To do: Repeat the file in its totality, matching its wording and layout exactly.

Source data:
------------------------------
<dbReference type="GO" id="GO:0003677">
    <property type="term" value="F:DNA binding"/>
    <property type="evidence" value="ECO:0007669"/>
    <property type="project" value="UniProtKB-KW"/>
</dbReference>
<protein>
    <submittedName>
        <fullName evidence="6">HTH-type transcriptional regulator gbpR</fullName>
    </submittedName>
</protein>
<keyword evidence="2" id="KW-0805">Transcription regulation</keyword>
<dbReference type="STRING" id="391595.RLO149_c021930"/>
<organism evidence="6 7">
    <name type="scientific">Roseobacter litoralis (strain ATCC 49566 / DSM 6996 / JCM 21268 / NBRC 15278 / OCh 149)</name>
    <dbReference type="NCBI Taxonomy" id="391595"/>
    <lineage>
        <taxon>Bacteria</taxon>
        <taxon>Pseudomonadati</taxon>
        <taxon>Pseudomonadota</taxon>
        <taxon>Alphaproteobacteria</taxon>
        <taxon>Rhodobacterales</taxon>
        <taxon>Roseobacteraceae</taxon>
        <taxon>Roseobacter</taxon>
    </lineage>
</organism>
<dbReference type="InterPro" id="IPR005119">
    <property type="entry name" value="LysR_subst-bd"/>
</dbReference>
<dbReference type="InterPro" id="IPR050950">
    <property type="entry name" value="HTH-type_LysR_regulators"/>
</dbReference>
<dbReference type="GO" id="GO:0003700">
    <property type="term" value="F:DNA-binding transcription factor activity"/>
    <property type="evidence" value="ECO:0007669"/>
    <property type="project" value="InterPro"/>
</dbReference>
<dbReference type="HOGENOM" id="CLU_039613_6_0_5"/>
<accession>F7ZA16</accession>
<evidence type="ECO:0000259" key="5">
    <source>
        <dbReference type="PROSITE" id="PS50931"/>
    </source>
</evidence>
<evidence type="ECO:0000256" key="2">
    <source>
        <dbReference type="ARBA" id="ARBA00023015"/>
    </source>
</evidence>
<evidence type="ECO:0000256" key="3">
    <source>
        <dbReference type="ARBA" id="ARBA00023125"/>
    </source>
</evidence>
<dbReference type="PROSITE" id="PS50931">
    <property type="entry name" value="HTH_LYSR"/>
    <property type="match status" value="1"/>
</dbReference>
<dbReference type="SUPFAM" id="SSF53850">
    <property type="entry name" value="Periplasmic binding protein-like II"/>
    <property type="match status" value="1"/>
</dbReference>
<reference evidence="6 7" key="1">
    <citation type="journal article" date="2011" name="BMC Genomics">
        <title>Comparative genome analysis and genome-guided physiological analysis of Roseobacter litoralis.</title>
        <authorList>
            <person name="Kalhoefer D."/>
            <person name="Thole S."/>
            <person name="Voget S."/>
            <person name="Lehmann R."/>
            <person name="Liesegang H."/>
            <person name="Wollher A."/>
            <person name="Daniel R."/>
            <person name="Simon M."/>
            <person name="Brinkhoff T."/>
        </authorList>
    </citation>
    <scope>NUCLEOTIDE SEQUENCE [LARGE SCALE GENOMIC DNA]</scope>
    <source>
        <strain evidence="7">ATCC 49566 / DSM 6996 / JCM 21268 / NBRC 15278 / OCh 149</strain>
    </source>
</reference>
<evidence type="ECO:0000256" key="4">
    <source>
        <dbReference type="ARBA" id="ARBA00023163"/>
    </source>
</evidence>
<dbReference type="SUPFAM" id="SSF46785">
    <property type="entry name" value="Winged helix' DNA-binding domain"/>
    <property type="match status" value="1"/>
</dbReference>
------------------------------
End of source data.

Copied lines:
<dbReference type="GO" id="GO:0003677">
    <property type="term" value="F:DNA binding"/>
    <property type="evidence" value="ECO:0007669"/>
    <property type="project" value="UniProtKB-KW"/>
</dbReference>
<protein>
    <submittedName>
        <fullName evidence="6">HTH-type transcriptional regulator gbpR</fullName>
    </submittedName>
</protein>
<keyword evidence="2" id="KW-0805">Transcription regulation</keyword>
<dbReference type="STRING" id="391595.RLO149_c021930"/>
<organism evidence="6 7">
    <name type="scientific">Roseobacter litoralis (strain ATCC 49566 / DSM 6996 / JCM 21268 / NBRC 15278 / OCh 149)</name>
    <dbReference type="NCBI Taxonomy" id="391595"/>
    <lineage>
        <taxon>Bacteria</taxon>
        <taxon>Pseudomonadati</taxon>
        <taxon>Pseudomonadota</taxon>
        <taxon>Alphaproteobacteria</taxon>
        <taxon>Rhodobacterales</taxon>
        <taxon>Roseobacteraceae</taxon>
        <taxon>Roseobacter</taxon>
    </lineage>
</organism>
<dbReference type="InterPro" id="IPR005119">
    <property type="entry name" value="LysR_subst-bd"/>
</dbReference>
<dbReference type="InterPro" id="IPR050950">
    <property type="entry name" value="HTH-type_LysR_regulators"/>
</dbReference>
<dbReference type="GO" id="GO:0003700">
    <property type="term" value="F:DNA-binding transcription factor activity"/>
    <property type="evidence" value="ECO:0007669"/>
    <property type="project" value="InterPro"/>
</dbReference>
<dbReference type="HOGENOM" id="CLU_039613_6_0_5"/>
<accession>F7ZA16</accession>
<evidence type="ECO:0000259" key="5">
    <source>
        <dbReference type="PROSITE" id="PS50931"/>
    </source>
</evidence>
<evidence type="ECO:0000256" key="2">
    <source>
        <dbReference type="ARBA" id="ARBA00023015"/>
    </source>
</evidence>
<evidence type="ECO:0000256" key="3">
    <source>
        <dbReference type="ARBA" id="ARBA00023125"/>
    </source>
</evidence>
<dbReference type="PROSITE" id="PS50931">
    <property type="entry name" value="HTH_LYSR"/>
    <property type="match status" value="1"/>
</dbReference>
<dbReference type="SUPFAM" id="SSF53850">
    <property type="entry name" value="Periplasmic binding protein-like II"/>
    <property type="match status" value="1"/>
</dbReference>
<reference evidence="6 7" key="1">
    <citation type="journal article" date="2011" name="BMC Genomics">
        <title>Comparative genome analysis and genome-guided physiological analysis of Roseobacter litoralis.</title>
        <authorList>
            <person name="Kalhoefer D."/>
            <person name="Thole S."/>
            <person name="Voget S."/>
            <person name="Lehmann R."/>
            <person name="Liesegang H."/>
            <person name="Wollher A."/>
            <person name="Daniel R."/>
            <person name="Simon M."/>
            <person name="Brinkhoff T."/>
        </authorList>
    </citation>
    <scope>NUCLEOTIDE SEQUENCE [LARGE SCALE GENOMIC DNA]</scope>
    <source>
        <strain evidence="7">ATCC 49566 / DSM 6996 / JCM 21268 / NBRC 15278 / OCh 149</strain>
    </source>
</reference>
<evidence type="ECO:0000256" key="4">
    <source>
        <dbReference type="ARBA" id="ARBA00023163"/>
    </source>
</evidence>
<dbReference type="SUPFAM" id="SSF46785">
    <property type="entry name" value="Winged helix' DNA-binding domain"/>
    <property type="match status" value="1"/>
</dbReference>